Another Illinois 'stead

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Another Illinois 'stead

Postby mannytheseacow » Tue Apr 02, 2013 12:26 am

I've been meaning to start this thread for a while now. After all I've learned from what everyone has shared on this site I figger it's about time I share a few of my mountains and mistakes.

So, I bought this little place in my early 20's. I wasn't sold on the house, per se, but I liked the fact that it was isolated, had an acre of land, was pretty small and efficient, and had 2x6 construction with great insulation. I didn't expect to stay for long.

I've done a number of improvements over the years and watched the land get eaten up around me by the exports of Chicago's bowels. A little while back I was able to gain another acre from my neighbor so now I'm up to two acres of woodland. I've cleared a small amount to put up some solar panels which produce about 4 times the electricity that I use.
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Prior to that, I put some water heating panels up on the roof to supply my hot water.
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Here's the controls for the solar water heating. It heats my hot water and floors, and I can back-up heat the tank with my wood stove:
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You can see the temp of the tank in the photo is at 138*. Not bad for free energy. Hot enough to burn yourself!!!

Because of the rocky ground up here on the bluffs, gardening is pretty limited. I do put a big garden in at a friends house every year, but my goal is to move it to my house this year. This will require a lot of dirt moving, aka... shoveling by hand. Otherwise, I survive on hunted and foraged food mainly, with some trips to the grocery store once in a while. I trade a lot, too! I like my free range organic food, trouble is I don't like the grocery store.... so I get my free range organic out of the woods. A few turkey and deer each year, and as much fish as I can catch. Morels when in season, black raspberries, apples, and of course the garden stuff.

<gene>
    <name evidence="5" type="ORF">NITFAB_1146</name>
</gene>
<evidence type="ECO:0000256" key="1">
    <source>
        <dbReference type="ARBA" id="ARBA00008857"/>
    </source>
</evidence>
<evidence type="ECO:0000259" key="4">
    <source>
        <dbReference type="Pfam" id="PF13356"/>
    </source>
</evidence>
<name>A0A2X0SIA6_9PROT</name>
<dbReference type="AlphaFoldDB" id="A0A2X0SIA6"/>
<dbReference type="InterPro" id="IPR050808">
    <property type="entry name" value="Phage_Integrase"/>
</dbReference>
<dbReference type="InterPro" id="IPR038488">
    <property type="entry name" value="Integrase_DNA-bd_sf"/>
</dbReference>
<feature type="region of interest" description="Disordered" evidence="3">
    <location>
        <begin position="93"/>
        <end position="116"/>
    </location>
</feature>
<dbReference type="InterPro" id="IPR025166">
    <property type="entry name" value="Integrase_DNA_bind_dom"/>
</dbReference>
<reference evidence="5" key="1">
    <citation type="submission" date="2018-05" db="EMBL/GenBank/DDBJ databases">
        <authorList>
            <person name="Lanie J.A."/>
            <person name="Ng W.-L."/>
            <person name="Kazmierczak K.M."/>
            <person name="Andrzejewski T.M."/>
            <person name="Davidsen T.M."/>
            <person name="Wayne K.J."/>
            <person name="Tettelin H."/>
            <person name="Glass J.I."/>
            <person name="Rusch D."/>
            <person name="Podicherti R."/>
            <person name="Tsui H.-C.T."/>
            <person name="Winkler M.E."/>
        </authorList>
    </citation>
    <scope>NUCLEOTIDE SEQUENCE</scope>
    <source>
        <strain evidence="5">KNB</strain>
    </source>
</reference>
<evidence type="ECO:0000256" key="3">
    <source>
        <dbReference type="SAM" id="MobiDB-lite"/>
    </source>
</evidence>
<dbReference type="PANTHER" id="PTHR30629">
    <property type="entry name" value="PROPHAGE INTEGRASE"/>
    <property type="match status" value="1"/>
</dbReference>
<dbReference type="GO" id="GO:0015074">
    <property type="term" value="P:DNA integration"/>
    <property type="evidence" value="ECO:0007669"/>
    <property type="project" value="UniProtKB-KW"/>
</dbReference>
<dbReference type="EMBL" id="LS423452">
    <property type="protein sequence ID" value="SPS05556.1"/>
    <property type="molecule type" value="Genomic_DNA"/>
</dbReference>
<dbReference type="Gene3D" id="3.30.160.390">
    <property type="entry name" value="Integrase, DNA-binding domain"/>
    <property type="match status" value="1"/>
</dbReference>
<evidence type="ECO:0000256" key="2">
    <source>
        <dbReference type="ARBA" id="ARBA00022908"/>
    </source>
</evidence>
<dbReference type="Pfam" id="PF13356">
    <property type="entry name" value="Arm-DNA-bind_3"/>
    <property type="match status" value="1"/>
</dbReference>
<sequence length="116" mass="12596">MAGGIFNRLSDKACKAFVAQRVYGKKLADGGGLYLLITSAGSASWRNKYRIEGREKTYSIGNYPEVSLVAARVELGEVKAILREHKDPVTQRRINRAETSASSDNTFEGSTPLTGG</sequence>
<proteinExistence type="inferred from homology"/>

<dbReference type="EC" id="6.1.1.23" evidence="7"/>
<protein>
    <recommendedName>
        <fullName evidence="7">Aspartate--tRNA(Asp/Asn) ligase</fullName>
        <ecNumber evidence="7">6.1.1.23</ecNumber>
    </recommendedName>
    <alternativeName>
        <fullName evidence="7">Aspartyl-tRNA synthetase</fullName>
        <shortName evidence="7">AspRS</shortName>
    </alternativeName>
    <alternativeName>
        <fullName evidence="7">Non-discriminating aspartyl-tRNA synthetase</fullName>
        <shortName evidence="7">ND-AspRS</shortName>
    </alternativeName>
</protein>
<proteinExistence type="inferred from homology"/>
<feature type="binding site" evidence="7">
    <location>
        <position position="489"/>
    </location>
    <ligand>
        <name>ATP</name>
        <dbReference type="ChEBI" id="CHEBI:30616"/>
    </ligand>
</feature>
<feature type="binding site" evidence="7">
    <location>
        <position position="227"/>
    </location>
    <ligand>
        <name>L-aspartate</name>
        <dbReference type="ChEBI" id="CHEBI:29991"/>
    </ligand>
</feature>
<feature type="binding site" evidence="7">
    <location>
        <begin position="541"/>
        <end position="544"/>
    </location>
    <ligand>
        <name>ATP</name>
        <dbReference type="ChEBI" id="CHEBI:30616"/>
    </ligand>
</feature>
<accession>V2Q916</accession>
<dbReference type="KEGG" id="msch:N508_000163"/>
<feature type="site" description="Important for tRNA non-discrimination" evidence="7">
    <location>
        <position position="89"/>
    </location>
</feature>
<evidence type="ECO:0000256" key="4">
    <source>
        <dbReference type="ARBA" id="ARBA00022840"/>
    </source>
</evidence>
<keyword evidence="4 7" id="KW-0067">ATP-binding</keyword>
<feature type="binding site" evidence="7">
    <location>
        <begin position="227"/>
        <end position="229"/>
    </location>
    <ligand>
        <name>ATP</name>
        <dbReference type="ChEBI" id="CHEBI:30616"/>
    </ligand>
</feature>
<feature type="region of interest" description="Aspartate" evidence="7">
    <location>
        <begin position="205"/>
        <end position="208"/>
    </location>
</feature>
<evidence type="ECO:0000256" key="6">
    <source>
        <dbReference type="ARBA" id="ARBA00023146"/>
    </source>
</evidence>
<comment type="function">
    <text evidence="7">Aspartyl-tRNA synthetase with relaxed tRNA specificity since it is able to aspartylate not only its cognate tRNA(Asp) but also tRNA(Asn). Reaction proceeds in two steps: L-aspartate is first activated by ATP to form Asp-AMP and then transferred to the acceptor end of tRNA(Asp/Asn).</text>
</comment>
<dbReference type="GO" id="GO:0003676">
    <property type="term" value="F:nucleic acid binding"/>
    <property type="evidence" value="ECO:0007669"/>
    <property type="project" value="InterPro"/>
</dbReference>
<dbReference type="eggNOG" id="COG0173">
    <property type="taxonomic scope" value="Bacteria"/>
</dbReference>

I put in a raised bed 10 years or so ago with garlic and asparagus. The asparagus has been producing prolifically for the last 5 years and I always have enough garlic around.

I rummaging around at the garbage dump last week and found this cedar bookcase. I thought I could use the boards for something but finally decided to fill it with dirt and plant my cold-weather greens in it.
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You can see what the bluff soils look like around it.

Somewhere along the way I added a bee hive:
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It yields about 60# of honey a year for me. I use about 15# myself which leaves the rest for trading. I used to have chickens and ducks but I finally realized that they were costing me more than they're worth. So now I just trade honey for eggs and it works out well. My friends with birds are still willing to give away the manure. That and my scraps and ash go into the compost. Image The pile finally thawed enough to start digging some dirt out of the bottom to add to my raised beds. I like this picture b/c it shows the cross section of the pile as it sat all winter... crap on top, good stuff on the bottom... brings to mind Gary Snyder's poem, but that's another story.